Florida just passed a new law that seeks to significantly limit your rights to bring lawsuits for personal injuries. The Florida has legislature has just passed a new tort reform bill that is bringing historic changes to the legal system in Florida.
The bill is HB837, aimed at “tort reform,” or reforming the state’s laws with regard to lawsuits for negligence. The bill makes a number of changes to the law, but significantly limits your rights in three ways.
1. The bill reduces Florida’s negligence statute of limitations from four years to two.
Up until now, citizens have had four years from the date of an accident to file a lawsuit for personal injuries caused by someone’s negligence. (Florida Statutes §95.11) Now, that time frame is being cut in half to two. Two years may sound like a long time, but sometimes the true nature of injuries can take a while to show up, and weeks and months can go by before you’re able to be seen by a doctor. It also takes lawyers some time to investigate and prepare your case for litigation. It’s important to know that now, if you’re injured, the clock starts ticking and if you fail to file a lawsuit within 2 years, you will lose your right to the court system forever.
2. The bill limits the amount of your medical bills that you are allowed to show to the jury at trial.
Up until now, in a personal injury case in Florida, you can attempt to recover the full amount of your medical bills that you have incurred due to your injuries. Almost everyone who’s had medical treatment knows that it is not cheap – bills for treatment at the ER and from doctors, chiropractors, and therapists can easily run into the tens of thousands. If you don’t have health insurance, or even if you do in some cases, your medical bills from an accident can be a stressful burden. The new bill will mean that you will only be able to show the jury part of your medical bills and ask for partial recovery, which could leave you owing your doctors huge amounts of money that you may be unable to pay.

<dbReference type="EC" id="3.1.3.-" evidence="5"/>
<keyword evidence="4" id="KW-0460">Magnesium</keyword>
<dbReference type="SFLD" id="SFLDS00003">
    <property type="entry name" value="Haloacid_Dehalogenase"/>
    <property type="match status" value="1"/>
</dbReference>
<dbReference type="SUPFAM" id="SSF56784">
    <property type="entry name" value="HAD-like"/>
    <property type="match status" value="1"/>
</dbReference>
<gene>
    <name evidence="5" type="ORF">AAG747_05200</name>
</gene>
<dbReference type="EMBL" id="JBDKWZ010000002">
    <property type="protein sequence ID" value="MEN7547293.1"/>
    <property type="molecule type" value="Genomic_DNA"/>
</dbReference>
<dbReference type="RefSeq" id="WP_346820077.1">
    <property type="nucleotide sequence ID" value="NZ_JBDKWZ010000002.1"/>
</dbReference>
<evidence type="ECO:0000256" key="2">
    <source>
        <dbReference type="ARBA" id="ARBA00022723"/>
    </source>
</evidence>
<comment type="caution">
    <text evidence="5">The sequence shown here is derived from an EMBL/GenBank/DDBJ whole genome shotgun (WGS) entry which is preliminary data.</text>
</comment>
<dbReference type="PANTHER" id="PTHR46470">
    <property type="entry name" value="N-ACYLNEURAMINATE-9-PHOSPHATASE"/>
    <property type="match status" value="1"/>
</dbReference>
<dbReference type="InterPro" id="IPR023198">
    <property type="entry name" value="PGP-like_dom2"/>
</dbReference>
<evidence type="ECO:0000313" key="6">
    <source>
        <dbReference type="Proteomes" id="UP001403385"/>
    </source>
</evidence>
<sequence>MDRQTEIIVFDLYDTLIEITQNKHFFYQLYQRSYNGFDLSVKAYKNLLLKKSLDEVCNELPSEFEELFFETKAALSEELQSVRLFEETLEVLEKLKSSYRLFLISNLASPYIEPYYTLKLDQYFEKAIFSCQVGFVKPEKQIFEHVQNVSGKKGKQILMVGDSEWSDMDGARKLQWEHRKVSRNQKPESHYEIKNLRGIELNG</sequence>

3. The bill changes Florida from a pure comparative fault state to a modified comparative fault state.
Pure comparative fault means that if you were partially responsible for your own injuries, the jury is asked to assign a percentage of fault to you and a percentage of fault to the other negligent party. The other negligent party then has to pay the percentage of your damages that they caused. Even if you were 99% responsible for causing your own damages, the other negligent party would have to pay you for the 1% of the damages that they caused. Now, if the jury finds that you were more than 50% at fault for your own damages, you do not get anything. For example, a jury could now find that a negligent person or company is 49% responsible for your injuries, and they are allowed to go free without paying you anything.
This pending bill has caused lawyers all over the state to start flooding the courts with lawsuits. As of today, nearly 70,000 new lawsuits have been filed in Florida since Monday, March 20. To put that in perspective, there were only 48,446 car accident and negligence cases filed in all of 2021 in Florida. In addition to the changes to the law, this unprecedented flood of lawsuits is going to backlog the court system for years and cause delays in citizens getting their day in court.
The experienced lawyers at The Fina Law Firm understand the nuances of the changing law and have the knowledge and ingenuity to get you justice! If you’ve been injured, we’re happy to answer any questions you may have. If you’d like to set up a free consultation today, give us a call at 904-878-2379 or send us an email at firstname.lastname@example.org.